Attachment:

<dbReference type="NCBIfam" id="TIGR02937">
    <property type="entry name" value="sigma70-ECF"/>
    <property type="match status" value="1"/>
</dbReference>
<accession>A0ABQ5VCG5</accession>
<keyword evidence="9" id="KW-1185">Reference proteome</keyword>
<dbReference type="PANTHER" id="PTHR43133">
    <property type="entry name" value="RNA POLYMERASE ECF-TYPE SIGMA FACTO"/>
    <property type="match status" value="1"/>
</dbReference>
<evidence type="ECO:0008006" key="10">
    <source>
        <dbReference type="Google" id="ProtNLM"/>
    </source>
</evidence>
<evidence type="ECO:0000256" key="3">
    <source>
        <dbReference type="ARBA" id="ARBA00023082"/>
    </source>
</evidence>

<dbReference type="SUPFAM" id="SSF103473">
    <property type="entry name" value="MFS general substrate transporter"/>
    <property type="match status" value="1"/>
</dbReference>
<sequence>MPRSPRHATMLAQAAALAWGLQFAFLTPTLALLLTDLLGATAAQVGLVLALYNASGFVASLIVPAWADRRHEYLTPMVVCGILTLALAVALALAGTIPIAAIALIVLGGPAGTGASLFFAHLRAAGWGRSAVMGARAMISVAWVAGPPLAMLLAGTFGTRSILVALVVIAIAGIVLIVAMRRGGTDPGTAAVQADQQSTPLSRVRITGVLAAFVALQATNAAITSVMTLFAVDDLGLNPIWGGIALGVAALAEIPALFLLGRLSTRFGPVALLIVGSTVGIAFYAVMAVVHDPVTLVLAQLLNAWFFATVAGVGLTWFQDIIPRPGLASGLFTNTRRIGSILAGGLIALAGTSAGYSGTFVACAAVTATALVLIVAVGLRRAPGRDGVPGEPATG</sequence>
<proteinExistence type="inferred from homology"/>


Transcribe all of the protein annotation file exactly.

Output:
<dbReference type="NCBIfam" id="TIGR02937">
    <property type="entry name" value="sigma70-ECF"/>
    <property type="match status" value="1"/>
</dbReference>
<accession>A0ABQ5VCG5</accession>
<keyword evidence="9" id="KW-1185">Reference proteome</keyword>
<dbReference type="PANTHER" id="PTHR43133">
    <property type="entry name" value="RNA POLYMERASE ECF-TYPE SIGMA FACTO"/>
    <property type="match status" value="1"/>
</dbReference>
<evidence type="ECO:0008006" key="10">
    <source>
        <dbReference type="Google" id="ProtNLM"/>
    </source>
</evidence>
<evidence type="ECO:0000256" key="3">
    <source>
        <dbReference type="ARBA" id="ARBA00023082"/>
    </source>
</evidence>

<dbReference type="SUPFAM" id="SSF103473">
    <property type="entry name" value="MFS general substrate transporter"/>
    <property type="match status" value="1"/>
</dbReference>
<sequence>MPRSPRHATMLAQAAALAWGLQFAFLTPTLALLLTDLLGATAAQVGLVLALYNASGFVASLIVPAWADRRHEYLTPMVVCGILTLALAVALALAGTIPIAAIALIVLGGPAGTGASLFFAHLRAAGWGRSAVMGARAMISVAWVAGPPLAMLLAGTFGTRSILVALVVIAIAGIVLIVAMRRGGTDPGTAAVQADQQSTPLSRVRITGVLAAFVALQATNAAITSVMTLFAVDDLGLNPIWGGIALGVAALAEIPALFLLGRLSTRFGPVALLIVGSTVGIAFYAVMAVVHDPVTLVLAQLLNAWFFATVAGVGLTWFQDIIPRPGLASGLFTNTRRIGSILAGGLIALAGTSAGYSGTFVACAAVTATALVLIVAVGLRRAPGRDGVPGEPATG</sequence>
<proteinExistence type="inferred from homology"/>